While the US Congress and State Legislatures are predictably behind the curve on this issue, Plaintiff’s Lawyers are predictably at the cutting edge and making law by filing lawsuits on behalf of victims injured or killed by drivers with OSA. Consider this case: . Here, the trucking company settled a lawsuit for $3.25 million and acknowledged that their driver’s OSA was the cause of John Lindsay’s death. The precedent has been set: Trucking Companies can be held liable for damages caused by driver OSA.
Considering the enormous scope of the problem and the enormous potential damages that occur when big rigs crush whatever is in their way, responsible Trucking Companies have no meaningful choice but to protect themselves against such onerous and devastating liability. Indeed, now is the time for Trucking Companies to get ahead of the curve and protect themselves from financial ruin and the public from dangerous drivers. No longer can companies simply rely on drivers and the doctors who sign off on their well-being as adequate assurance that they do not suffer from OSA.
Most certification examinations of commercial drivers are simple, and relatively few drivers are disqualified. If these examinations are not done properly, however, the public can be exposed to potentially unqualified drivers. Should an accident occur, the physician who examined the driver may be found liable. In performing driver certification examinations, the physician’s primary responsibility is to the public. The Federal Motor Carriers Safety Regulations and supporting documents provide guidelines for the conditions that may be disqualifying and the conditions that may allow only temporary certification until better medical control is achieved. Some medical diagnoses, such as insulin-requiring diabetes mellitus, are automatically disqualifying, no matter how well the disease is controlled. Other conditions may require documented clearance from a specialist before certification is granted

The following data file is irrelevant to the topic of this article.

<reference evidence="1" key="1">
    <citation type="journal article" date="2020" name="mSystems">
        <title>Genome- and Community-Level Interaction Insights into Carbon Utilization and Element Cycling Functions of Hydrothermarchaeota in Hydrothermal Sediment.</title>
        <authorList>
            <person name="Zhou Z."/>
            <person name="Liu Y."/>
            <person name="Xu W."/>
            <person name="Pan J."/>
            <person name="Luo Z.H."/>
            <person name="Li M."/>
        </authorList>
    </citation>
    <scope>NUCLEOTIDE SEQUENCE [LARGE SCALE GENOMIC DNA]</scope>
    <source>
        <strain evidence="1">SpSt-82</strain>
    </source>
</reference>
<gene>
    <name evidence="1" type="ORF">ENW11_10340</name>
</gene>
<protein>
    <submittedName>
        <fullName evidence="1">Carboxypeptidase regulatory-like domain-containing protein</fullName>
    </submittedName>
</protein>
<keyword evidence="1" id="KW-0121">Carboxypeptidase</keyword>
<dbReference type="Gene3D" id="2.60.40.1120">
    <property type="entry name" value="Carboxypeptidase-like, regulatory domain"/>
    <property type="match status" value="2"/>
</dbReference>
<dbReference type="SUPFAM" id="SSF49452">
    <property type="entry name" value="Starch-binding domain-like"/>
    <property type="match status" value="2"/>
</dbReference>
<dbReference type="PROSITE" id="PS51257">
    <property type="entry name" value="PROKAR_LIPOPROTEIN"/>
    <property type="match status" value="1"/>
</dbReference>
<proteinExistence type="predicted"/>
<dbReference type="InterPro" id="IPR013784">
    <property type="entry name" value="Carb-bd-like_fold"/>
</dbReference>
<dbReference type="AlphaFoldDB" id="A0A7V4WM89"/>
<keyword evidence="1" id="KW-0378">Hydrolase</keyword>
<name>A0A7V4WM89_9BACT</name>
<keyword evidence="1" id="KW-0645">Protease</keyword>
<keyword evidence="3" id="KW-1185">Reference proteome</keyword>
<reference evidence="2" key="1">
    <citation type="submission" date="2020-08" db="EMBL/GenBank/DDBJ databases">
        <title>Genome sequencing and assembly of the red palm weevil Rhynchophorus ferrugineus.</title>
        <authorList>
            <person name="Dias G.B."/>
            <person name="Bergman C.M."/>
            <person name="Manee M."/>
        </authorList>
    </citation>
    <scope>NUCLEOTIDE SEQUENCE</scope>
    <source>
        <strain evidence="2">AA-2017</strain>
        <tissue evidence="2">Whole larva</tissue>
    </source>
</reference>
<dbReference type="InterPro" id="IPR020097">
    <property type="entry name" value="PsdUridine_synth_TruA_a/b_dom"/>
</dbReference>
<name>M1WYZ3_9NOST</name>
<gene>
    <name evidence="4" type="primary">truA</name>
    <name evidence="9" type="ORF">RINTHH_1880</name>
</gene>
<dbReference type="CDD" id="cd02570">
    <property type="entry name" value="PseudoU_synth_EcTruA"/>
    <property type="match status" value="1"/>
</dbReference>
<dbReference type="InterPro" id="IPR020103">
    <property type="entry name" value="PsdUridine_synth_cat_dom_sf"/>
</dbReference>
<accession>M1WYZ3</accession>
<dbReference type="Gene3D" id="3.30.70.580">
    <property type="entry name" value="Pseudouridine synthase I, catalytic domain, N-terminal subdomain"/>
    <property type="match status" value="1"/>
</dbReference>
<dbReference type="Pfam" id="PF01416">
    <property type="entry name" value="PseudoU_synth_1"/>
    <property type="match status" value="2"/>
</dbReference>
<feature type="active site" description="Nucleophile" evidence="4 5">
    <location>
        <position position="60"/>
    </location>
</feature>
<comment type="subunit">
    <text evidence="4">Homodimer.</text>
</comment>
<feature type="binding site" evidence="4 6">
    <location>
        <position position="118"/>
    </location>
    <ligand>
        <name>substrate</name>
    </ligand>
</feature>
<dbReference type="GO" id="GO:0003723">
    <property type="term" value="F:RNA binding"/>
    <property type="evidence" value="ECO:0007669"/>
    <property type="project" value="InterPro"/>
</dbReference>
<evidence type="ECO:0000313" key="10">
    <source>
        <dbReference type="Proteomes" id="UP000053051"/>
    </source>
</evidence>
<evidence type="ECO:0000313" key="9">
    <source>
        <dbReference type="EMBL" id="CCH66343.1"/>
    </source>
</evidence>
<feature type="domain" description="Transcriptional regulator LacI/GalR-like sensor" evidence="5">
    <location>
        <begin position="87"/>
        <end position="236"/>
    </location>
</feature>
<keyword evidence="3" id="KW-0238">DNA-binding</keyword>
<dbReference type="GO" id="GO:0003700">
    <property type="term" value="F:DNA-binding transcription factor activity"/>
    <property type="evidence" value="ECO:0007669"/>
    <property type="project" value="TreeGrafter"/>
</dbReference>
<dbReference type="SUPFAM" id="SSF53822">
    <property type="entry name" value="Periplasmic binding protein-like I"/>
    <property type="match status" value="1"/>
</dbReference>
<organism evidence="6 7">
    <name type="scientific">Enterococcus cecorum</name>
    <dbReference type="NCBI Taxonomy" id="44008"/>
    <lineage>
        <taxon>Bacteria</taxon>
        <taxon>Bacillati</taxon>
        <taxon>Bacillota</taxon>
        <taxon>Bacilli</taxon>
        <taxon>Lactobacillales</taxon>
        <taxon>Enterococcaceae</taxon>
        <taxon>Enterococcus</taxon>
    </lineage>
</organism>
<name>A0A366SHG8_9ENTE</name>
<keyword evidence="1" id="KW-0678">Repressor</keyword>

Please act now and contact Transportation Attorneys to make sure your company is protected against driver OSA.

G. Spencer Mynko, Esq.
Attorney at Law
8311 Haven Avenue
Suite 220
Rancho Cucamonga, CA 91730
t: 909-480-3127
f: 800-709-7051